Relevance #1: Hermeneutic of Charity and Suspicion
This “generous” reading or “hermeneutic of charity” was the central theological imperative of the lecture. Pattison is keenly aware that there is a temptation to summarily dismiss the “death of God” theologies inspired by the man-God ideologies on account of their overt hostitility to the very subject of theology (God himself). He hopes to remind more traditional theologians that if the truth claims of Christianity cannot themselves be killed by any man, then even heterodox philosophy and theology can be engaged in productive ways. In the idiom of the Second Vatican Council, we might say that even the "death of God" can be read, in light of the Gospel, as a sign of the times. In essence, Pattison sees man-Godhood as a deformed, but nevertheless sincere, hope for a better future, a sign of at least the need for human redemption, even if a confused one. And while it would be dangerous to adopt a thoroughgoing hermeneutic of charity without balancing it with an equal hermeneutic of suspicion (which Pattison, in his lecture, clearly advocates in the voices of Kierkegaard and Dostoyevsky), he is right to insist that Christianity calls for a hermeneutic of charity, even when it confronts an ideology whose only good news is the “death” of “God”.
Relevance #2: preparatio evangelii post evangelium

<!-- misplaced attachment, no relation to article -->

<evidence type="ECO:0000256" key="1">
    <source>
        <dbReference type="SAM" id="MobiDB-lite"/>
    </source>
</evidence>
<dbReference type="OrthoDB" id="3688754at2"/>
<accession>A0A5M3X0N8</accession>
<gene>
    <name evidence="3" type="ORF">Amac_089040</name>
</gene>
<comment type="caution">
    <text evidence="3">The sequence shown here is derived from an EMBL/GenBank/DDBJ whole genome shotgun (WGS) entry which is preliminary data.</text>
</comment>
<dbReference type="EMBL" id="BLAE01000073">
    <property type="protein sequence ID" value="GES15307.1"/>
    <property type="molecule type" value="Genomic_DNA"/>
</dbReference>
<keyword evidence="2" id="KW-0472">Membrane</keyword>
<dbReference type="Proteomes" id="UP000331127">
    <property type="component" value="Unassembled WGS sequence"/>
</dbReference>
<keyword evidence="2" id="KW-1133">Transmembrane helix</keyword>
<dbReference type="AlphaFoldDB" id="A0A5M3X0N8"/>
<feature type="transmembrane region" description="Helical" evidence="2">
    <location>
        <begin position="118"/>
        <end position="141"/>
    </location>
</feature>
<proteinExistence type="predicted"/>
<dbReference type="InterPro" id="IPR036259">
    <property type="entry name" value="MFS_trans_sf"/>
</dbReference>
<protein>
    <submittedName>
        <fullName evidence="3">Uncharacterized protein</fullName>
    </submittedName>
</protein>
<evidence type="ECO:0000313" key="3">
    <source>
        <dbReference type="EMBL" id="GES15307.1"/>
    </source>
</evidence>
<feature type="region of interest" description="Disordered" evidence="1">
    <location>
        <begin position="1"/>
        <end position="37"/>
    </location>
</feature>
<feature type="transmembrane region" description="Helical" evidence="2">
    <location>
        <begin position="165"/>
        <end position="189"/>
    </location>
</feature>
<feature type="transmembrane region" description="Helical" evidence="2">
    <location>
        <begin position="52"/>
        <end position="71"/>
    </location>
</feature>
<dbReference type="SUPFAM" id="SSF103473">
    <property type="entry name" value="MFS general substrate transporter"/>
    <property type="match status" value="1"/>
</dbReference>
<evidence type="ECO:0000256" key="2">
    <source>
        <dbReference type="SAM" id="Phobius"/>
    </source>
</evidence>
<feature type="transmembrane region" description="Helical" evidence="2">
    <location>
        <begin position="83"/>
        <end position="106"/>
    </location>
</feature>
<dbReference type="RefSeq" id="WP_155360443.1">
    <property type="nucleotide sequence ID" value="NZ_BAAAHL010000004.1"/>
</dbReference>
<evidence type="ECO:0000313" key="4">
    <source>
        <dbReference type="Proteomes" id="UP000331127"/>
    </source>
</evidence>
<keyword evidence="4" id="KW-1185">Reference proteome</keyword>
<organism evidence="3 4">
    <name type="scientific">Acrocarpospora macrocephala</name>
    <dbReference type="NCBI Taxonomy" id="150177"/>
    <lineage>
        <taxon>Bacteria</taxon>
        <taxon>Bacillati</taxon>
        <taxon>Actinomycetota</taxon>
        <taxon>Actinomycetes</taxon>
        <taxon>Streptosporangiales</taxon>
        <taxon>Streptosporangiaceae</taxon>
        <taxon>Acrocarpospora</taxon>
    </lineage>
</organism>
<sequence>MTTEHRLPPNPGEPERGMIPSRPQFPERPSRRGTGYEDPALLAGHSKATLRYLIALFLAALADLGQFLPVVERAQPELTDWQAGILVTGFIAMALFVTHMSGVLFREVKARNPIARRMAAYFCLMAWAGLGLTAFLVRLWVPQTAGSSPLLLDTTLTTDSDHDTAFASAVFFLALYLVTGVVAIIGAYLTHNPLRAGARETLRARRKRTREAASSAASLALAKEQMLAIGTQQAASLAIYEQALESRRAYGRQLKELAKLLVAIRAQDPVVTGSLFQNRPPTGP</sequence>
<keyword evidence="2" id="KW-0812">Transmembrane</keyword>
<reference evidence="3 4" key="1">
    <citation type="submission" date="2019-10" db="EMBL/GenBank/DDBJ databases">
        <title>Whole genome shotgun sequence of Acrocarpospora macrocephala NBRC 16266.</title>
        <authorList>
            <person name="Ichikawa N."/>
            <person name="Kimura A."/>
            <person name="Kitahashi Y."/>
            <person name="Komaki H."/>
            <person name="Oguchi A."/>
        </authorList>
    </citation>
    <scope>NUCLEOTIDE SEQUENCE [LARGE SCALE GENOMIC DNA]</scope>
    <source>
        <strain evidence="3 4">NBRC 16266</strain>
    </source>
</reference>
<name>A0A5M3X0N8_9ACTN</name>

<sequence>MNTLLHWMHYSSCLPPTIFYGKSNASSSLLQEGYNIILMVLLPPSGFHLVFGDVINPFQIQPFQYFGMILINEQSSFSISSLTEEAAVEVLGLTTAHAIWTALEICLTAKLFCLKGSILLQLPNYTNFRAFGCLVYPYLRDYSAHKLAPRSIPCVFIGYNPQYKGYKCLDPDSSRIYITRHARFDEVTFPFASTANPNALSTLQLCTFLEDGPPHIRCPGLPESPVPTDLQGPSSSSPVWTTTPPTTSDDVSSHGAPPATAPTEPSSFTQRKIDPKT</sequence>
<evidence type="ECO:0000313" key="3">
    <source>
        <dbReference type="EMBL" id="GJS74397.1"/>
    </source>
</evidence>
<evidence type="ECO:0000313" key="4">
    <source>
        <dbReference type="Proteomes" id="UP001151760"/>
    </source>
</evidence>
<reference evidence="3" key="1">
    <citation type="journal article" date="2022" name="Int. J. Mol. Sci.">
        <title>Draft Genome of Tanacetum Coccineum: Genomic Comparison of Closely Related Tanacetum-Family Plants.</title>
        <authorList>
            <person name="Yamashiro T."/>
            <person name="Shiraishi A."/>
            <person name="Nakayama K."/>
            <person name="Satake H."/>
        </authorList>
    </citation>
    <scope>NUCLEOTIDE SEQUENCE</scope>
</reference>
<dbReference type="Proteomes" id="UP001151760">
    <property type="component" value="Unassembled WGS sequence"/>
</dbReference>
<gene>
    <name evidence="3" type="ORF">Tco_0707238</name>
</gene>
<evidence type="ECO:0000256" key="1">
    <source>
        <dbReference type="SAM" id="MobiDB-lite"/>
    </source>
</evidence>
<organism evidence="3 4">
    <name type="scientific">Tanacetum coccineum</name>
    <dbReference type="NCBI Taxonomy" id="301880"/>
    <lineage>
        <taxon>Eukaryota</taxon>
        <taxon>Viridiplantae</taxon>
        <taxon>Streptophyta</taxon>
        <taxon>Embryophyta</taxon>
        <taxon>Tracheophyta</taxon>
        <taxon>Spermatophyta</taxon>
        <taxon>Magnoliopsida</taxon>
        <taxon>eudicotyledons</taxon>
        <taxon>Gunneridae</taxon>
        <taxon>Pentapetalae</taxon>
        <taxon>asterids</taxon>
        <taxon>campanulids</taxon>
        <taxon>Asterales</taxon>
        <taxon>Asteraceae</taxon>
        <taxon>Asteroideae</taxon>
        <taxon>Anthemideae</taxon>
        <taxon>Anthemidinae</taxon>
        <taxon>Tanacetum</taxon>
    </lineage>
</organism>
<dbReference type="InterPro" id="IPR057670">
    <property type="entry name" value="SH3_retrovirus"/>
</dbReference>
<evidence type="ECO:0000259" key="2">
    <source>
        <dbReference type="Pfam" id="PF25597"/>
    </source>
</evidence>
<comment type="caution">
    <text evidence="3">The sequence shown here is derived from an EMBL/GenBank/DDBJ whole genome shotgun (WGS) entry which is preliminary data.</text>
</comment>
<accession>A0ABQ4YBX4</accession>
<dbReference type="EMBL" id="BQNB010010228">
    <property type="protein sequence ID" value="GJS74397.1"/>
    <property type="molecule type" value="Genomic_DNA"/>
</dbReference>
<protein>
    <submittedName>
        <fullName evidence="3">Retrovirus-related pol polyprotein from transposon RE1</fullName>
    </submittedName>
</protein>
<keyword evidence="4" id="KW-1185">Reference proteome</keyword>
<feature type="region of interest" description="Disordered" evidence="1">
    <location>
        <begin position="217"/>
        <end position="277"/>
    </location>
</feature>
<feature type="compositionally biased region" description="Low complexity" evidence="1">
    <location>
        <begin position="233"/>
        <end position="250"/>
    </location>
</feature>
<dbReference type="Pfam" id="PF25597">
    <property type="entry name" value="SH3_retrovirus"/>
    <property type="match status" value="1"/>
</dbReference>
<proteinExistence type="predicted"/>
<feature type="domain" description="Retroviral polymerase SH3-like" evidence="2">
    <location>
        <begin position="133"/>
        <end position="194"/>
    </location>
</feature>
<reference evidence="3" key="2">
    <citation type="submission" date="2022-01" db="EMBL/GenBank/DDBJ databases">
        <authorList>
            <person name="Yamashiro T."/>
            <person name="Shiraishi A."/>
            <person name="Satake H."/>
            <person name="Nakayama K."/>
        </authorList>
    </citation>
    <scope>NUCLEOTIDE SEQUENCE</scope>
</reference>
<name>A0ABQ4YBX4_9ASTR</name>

Pattison called his lecture an exercise in preparatio evangelii post evangelium, and rightly so, because if Pattison is correct, then not only is the myth of the man-God a substructure at the core of modern thought, but modernity itself should be seen as having an embedded anthropo-theology. By this I mean a post-evangel programmatic account of ultimate human fulfillment that gives human society a meaning and purpose once belief in a transcendent God has been rendered culturally implausible. And insofar as this account takes the functional place of the older theological ordering of society (i.e. by establishing and coordinating a system of social meanings, a hierarchy of values, to human life and conduct), it adopts the forms and manners of theology not merely accidentally (because these are the cultural signs available to it) but also necessarily (because what it communicates is in part theologically true). God has willed that man should become God. Even when man stops believing in God, his unbelief is not strong enough to overcome his vocation to self-overcoming. And even when this self-overcoming becomes thoroughly immanentized – or in classical language, becomes diabolical – at no point is the living God’s grace completely without resources for redemption. Or as Pattison puts the matter, there will always be apologetic “points of contact” between Christian truth and even the all-too-human conception of being human. For Christians remember the death of God as but one moment in the Everlasting Life of Jesus Christ.